"But when I saw that they were not acting consistently with the truth of the gospel, I said to Cephas before them all, “If you, though a Jew, live like a Gentile and not like a Jew, how can you compel the Gentiles to live like Jews?” We ourselves are Jews by birth and not Gentile sinners; yet we know that a person is justified not by the works of the law but through faith in Jesus Christ. And we have come to believe in Christ Jesus, so that we might be justified by faith in Christ, and not by doing the works of the law, because no one will be justified by the works of the law" (Galatians 2:14-16).
Christianity evolved from Judaism. With very few exceptions all Paul's letters were written to meet an immediate situation. The situation being addressed in the above text has to do with a decision made in Jerusalem that in effect purported that the Jews would go on living like Jews, observing circumcision and the law, but that the Gentiles were free from those observances. Clearly, things could not go on like that, because the inevitable result was to produce two grades of Christians and two quite distinct classes in the Church.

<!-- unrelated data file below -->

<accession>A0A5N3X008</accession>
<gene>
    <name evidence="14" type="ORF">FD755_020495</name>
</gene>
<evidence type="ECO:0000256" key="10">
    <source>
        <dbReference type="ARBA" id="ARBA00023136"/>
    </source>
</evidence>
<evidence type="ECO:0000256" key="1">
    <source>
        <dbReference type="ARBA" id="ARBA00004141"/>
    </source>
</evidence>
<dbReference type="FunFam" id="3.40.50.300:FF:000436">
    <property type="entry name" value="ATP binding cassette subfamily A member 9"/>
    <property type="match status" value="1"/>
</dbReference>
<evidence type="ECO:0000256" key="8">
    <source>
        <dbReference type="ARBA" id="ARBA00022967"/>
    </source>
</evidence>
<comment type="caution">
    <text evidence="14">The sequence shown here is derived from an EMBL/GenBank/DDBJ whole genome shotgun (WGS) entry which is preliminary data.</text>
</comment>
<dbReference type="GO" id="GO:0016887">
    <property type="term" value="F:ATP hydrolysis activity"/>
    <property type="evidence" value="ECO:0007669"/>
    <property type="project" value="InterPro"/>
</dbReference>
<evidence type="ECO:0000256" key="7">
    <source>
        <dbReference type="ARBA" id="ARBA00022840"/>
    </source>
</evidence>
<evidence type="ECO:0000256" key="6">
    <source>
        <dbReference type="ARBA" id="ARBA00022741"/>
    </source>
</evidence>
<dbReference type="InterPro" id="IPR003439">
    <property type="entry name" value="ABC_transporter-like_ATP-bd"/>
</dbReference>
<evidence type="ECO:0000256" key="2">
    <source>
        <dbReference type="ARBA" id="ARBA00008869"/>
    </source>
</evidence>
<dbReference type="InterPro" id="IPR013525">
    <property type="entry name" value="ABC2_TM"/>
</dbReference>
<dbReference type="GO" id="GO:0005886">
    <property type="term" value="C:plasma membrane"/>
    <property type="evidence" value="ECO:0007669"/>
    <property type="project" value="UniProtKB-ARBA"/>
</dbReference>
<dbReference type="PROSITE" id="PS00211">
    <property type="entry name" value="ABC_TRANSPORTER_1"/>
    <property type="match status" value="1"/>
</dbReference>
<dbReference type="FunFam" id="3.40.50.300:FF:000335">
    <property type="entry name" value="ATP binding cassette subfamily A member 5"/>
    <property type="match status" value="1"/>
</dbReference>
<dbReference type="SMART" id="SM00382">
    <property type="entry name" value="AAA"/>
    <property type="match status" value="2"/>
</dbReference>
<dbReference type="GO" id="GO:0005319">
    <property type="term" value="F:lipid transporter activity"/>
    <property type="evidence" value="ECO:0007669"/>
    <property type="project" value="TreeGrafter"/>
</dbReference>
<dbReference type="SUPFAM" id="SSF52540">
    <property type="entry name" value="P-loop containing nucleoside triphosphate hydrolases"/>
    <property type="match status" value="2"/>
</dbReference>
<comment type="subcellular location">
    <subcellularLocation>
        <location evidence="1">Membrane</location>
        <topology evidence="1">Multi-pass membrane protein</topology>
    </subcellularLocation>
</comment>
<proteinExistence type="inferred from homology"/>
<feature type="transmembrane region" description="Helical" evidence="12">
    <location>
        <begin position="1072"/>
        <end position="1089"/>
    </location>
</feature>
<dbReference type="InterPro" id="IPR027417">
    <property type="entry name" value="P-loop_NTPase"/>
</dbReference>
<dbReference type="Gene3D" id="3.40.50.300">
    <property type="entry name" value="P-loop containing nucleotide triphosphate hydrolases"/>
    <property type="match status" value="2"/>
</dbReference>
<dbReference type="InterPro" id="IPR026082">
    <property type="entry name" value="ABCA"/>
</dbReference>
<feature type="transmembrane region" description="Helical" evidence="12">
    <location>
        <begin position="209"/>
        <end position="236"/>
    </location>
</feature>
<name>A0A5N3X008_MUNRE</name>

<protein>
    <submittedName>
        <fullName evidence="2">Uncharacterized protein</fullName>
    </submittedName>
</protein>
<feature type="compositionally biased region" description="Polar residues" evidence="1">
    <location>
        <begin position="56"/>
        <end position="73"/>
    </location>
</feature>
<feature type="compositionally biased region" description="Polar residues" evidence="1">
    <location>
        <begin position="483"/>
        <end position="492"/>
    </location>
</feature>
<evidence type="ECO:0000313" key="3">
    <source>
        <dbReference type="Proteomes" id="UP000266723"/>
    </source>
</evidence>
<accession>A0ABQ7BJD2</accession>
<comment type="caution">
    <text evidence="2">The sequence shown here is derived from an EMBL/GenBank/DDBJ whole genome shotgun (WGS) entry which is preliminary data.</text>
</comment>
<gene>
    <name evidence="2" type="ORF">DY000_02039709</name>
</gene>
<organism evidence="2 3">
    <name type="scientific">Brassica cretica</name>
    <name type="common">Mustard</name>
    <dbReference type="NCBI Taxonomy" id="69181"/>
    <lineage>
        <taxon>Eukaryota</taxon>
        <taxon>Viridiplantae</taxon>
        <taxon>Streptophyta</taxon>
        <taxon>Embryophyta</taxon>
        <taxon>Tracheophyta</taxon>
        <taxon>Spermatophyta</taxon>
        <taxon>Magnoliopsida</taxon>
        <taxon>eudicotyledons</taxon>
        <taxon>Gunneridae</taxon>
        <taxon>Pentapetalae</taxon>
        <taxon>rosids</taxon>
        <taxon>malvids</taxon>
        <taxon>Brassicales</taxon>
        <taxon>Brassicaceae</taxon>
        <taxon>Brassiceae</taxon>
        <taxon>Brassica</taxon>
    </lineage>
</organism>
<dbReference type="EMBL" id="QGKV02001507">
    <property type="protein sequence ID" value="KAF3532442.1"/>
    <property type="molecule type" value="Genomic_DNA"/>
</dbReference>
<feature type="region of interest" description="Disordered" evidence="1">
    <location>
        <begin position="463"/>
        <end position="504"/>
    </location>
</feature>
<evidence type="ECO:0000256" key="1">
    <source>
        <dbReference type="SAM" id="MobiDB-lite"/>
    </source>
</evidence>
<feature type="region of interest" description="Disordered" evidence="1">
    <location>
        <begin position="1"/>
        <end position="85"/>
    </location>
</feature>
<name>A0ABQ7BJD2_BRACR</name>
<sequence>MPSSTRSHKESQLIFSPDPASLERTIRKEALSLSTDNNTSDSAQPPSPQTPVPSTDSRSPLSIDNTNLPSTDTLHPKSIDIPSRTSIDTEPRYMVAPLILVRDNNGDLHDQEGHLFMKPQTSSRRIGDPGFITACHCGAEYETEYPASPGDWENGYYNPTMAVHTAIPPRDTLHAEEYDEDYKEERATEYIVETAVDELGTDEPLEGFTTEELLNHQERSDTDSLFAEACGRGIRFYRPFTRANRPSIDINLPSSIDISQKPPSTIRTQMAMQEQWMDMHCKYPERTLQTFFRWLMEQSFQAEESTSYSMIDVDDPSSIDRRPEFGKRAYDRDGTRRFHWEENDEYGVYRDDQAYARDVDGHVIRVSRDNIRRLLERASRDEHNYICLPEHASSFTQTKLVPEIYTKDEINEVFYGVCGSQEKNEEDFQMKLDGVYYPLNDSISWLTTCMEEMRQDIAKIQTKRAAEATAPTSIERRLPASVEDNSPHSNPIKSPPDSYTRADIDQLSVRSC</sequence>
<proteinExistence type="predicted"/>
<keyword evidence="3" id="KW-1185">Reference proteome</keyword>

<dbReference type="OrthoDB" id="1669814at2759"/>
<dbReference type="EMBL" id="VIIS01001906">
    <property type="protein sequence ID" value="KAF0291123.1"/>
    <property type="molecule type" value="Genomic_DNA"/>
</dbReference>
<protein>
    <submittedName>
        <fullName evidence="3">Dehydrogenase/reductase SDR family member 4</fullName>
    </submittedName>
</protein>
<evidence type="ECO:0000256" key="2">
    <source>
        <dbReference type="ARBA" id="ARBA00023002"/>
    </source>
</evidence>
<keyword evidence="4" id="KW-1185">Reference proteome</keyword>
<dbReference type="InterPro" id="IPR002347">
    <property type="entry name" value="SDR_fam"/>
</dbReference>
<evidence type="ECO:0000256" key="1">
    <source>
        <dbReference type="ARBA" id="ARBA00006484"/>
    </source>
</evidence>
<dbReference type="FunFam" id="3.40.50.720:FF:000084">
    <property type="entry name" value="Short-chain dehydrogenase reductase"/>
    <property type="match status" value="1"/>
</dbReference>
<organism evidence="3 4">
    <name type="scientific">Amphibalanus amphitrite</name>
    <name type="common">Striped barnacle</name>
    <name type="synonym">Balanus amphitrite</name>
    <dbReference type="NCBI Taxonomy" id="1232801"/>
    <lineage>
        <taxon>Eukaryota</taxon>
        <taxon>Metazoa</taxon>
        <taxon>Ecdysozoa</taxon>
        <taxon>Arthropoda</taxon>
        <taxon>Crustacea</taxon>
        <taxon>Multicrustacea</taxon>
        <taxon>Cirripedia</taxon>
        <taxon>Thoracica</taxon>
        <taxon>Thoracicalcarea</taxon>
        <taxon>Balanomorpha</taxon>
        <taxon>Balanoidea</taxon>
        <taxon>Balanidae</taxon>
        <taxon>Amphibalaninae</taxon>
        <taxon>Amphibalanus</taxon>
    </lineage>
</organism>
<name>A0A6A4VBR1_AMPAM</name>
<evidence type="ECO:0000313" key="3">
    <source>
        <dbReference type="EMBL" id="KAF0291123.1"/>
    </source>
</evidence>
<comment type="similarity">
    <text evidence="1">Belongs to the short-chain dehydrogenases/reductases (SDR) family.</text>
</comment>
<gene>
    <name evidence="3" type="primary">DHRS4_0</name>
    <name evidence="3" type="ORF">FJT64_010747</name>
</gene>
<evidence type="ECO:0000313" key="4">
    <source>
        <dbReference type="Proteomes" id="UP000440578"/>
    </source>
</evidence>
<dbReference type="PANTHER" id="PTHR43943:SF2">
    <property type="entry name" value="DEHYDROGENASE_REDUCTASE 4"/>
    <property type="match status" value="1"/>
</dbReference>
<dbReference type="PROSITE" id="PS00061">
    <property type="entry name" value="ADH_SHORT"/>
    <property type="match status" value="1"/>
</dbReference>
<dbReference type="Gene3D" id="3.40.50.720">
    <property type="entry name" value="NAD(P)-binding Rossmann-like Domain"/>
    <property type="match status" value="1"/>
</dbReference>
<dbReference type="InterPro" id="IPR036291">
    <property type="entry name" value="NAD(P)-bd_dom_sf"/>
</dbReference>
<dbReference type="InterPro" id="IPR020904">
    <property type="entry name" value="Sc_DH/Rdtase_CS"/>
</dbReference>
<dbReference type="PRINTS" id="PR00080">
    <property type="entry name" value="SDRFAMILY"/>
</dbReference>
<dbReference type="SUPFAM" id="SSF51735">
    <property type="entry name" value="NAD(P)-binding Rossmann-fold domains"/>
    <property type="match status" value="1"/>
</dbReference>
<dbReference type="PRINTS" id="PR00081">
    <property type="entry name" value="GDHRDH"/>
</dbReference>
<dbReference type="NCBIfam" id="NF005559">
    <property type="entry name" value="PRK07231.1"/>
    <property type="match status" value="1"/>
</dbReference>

Paul's argument runs like this. He said to Peter (Aramaic 'Cephas'), "You shared the table with the Gentiles; you ate and lived as they ate; therefore approved in principle that there is one way for Jew and Gentile alike. How can you now reverse your whole decision? You were quite willing to live like a Gentile; and now you have swung round, and you want the Gentiles to be circumcised and take the law upon them and become Jews." This did not compute with Paul.
To help better understand the context we must understand the meaning of one word in particular: sinner. When a Jew used the word sinners of Gentiles they were not thinking of moral qualities at all; they were thinking of the observance of the law. For example, Leviticus chapter 11 lays down the Jewish food laws and details and classifies the animals which they may and may not use for food. A Jew who ate rabbit, or who ate pork, broke those laws and became a sinner in this sense of the term.
So Peter would answer Paul, "But, if I eat with the Gentiles and eat the things they eat, I become a sinner." And Paul's answer would be, "We have agreed long ago that no amount of observance of the law can make a person right with God. That is a matter of grace. A person cannot earn, they must accept, the generous offer of the love of God. There is, for every believer, the temptation to try to earn the favor of God. But it is utter trust in the love of God in Christ that properly aligns a person with God. Jesus did not tell you to try to earn salvation by eating this animal and not eating that one. He told you to fling yourself without reserve on the grace of God."
Christianity that focuses too much on the belief that its law-abiding achievements are superior to that of other Christians, and that in the eyes of God they alone shall find favor, is not true Christianity at all.
Beggarly Heart by Rabindranath Tagore
When the heart is hard and parched up,
come upon me with a shower of mercy.